Doomscroll Remedy

The University of Queensland

When your feed is filled with crushing news, conspiracy theories and existential threats (climate change who?), life can seem pretty overwhelming. But that’s why in Doomscroll Remedy, we’re going deeper in an attempt to better understand how we got ourselves into this mess and what we can do to get out of it. It’s for that knot in your gut – yeah, we feel it too – when you’re stuck on an endless stream of terrible news and you’re not quite sure how to get off the doomscroll death spiral. You’ll get a glimpse into the lives of people on the front lines of the curliest issues – and meet the people trying to solve them. Don't throw your phone through the wall – seek solace in your podcast app instead.

Storms that bring fire – using artificial intelligence in Australia’s bushfire crisis
Mar 22 2022
Storms that bring fire – using artificial intelligence in Australia’s bushfire crisis
When you’re on the frontline of a raging bushfire, every second counts. Life-saving decisions have to be made in seconds, and anyone who’s lived through a bushfire can tell you the difference 5, 10 or 15 minutes can make.  Even if you haven’t lived it, most Australians remember the images of glowing red skies, smoke-blanketed cities and angry thunderstorms that, instead of rain, brought more fire.  The Black Summer bushfires of 2019-2020 brought discussions about Australia’s changing climate to the forefront of the national consciousness, leaving many of us overwhelmed by the scale of the problem and how often we’ll be facing it in the future.  We'll take you to where that deadly fire season started in Queensland: a little holiday town on the coast where fire spread with alarming speed. You’ll also meet the UQ researchers using artificial intelligence to support firefighters, communities and families to make those 5, 10 or 15 minutes count.  Doomscroll Remedy takes you to the edge of the existential crises that keep us up at night and introduces you to the experts working to solve them.+++ Doomscroll Remedy is a University of Queensland podcast, produced by Deadset Studios. Hosted by Stephen Stockwell. Produced by Grace Pashley, Krissy Miltiadou and Rachel Fountain at Deadset Studios. The consulting producer is Zoe McDonald and commissioning editor at The University of Queensland is Greta Usasz.We acknowledge Aboriginal and Torres Strait Islander peoples as the First Australians and Traditional Custodians of the land on which this show was made.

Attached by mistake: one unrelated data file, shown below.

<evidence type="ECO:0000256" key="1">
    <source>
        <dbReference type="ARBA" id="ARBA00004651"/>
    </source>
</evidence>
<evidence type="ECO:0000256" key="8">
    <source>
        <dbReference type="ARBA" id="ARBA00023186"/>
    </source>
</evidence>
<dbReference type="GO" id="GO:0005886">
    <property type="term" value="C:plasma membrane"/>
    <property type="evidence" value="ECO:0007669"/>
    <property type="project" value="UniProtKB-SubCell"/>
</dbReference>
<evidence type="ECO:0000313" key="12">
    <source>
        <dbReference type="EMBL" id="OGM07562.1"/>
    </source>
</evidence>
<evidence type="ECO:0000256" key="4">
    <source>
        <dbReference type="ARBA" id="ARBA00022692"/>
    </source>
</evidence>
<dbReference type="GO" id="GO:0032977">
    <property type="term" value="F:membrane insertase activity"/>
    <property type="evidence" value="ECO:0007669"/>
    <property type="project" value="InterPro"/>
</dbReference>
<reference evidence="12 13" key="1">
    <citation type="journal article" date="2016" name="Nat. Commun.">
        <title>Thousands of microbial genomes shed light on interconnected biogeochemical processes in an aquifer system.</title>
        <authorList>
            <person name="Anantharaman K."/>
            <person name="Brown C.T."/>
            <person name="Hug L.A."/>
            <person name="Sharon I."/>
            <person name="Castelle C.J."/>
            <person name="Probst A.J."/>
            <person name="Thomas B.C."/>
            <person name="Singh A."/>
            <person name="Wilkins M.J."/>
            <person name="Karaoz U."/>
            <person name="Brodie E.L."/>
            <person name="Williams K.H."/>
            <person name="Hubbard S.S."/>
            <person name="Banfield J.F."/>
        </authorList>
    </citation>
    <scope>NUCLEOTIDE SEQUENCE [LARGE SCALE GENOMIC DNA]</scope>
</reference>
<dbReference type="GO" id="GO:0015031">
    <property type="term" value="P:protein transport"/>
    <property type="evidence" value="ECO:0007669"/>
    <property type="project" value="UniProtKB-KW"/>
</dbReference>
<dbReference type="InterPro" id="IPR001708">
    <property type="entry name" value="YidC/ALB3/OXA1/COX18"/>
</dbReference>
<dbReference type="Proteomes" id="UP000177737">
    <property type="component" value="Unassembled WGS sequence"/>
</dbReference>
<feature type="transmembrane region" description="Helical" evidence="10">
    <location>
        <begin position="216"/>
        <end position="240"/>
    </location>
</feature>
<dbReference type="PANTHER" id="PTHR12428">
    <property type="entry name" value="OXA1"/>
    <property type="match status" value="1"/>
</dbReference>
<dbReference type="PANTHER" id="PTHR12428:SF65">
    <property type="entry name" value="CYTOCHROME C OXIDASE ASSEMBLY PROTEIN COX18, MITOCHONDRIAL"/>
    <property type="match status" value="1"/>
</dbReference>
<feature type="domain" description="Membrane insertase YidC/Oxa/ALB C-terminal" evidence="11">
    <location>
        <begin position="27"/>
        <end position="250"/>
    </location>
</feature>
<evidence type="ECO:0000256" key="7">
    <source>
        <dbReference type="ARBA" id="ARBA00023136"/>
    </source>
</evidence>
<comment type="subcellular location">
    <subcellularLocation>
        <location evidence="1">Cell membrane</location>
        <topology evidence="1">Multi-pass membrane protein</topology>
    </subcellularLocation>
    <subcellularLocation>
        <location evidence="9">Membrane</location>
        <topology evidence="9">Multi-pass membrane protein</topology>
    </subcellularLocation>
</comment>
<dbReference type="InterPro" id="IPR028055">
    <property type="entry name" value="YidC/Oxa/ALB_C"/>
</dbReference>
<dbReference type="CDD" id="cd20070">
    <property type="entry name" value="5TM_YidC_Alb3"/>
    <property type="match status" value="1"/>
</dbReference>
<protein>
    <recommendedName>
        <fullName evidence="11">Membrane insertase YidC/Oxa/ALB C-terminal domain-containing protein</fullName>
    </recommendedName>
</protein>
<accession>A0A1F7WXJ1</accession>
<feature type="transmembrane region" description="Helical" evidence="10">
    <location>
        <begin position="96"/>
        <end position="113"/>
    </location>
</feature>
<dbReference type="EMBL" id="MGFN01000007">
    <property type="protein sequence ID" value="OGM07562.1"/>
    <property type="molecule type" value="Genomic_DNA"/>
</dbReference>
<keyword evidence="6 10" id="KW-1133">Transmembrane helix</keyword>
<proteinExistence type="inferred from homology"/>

Not so fantastic: is there plastic in my brain?
Mar 11 2022
Not so fantastic: is there plastic in my brain?
"I think we've been quite naïve in terms of how we've dealt with plastic and how we've let it contaminate every sphere of the environment:  from the highest points of the Himalayas to the deep ocean trenches, we find plastic now."Professor Kevin Thomas has been studying plastic since before it was cool, and he’s right – once it hits the tallest mountain peak and the bottom of the ocean, it gets a bit hard to ignore. And yeah, it's unsightly and terrible for the environment, but what about the stuff you can’t see? When plastic breaks down, it doesn’t go away – it just gets smaller. It also leaches chemicals, and we have no idea what either of these things do to our bodies.Scary, right? It’s why The University of Queensland and the Minderoo Foundation have joined forces to try to find out how tiny pieces of plastic (and the chemicals used to make it) could end up inside us, and what it means for human health.   Travel with us from a beach on the west coast of Wales to a world-first lab in Brisbane to chart the unknown waters of micro and nanoplastics. Should you be using that plastic water bottle that’s been baking in your car over summer? Truth is: we don’t really know yet. But we’re figuring it out for you. Doomscroll Remedy takes you to the edge of the existential crises that keep us up at night and introduces you to the experts working to solve them.+++ Doomscroll Remedy is a University of Queensland podcast, produced by Deadset Studios. Hosted by Stephen Stockwell. Produced by Grace Pashley, Krissy Miltiadou and Rachel Fountain at Deadset Studios, in partnership with consulting producer Zoe McDonald and commissioning editor Greta Usasz at The University of Queensland.We acknowledge Aboriginal and Torres Strait Islander peoples as the First Australians and Traditional Custodians of the land on which this show was made.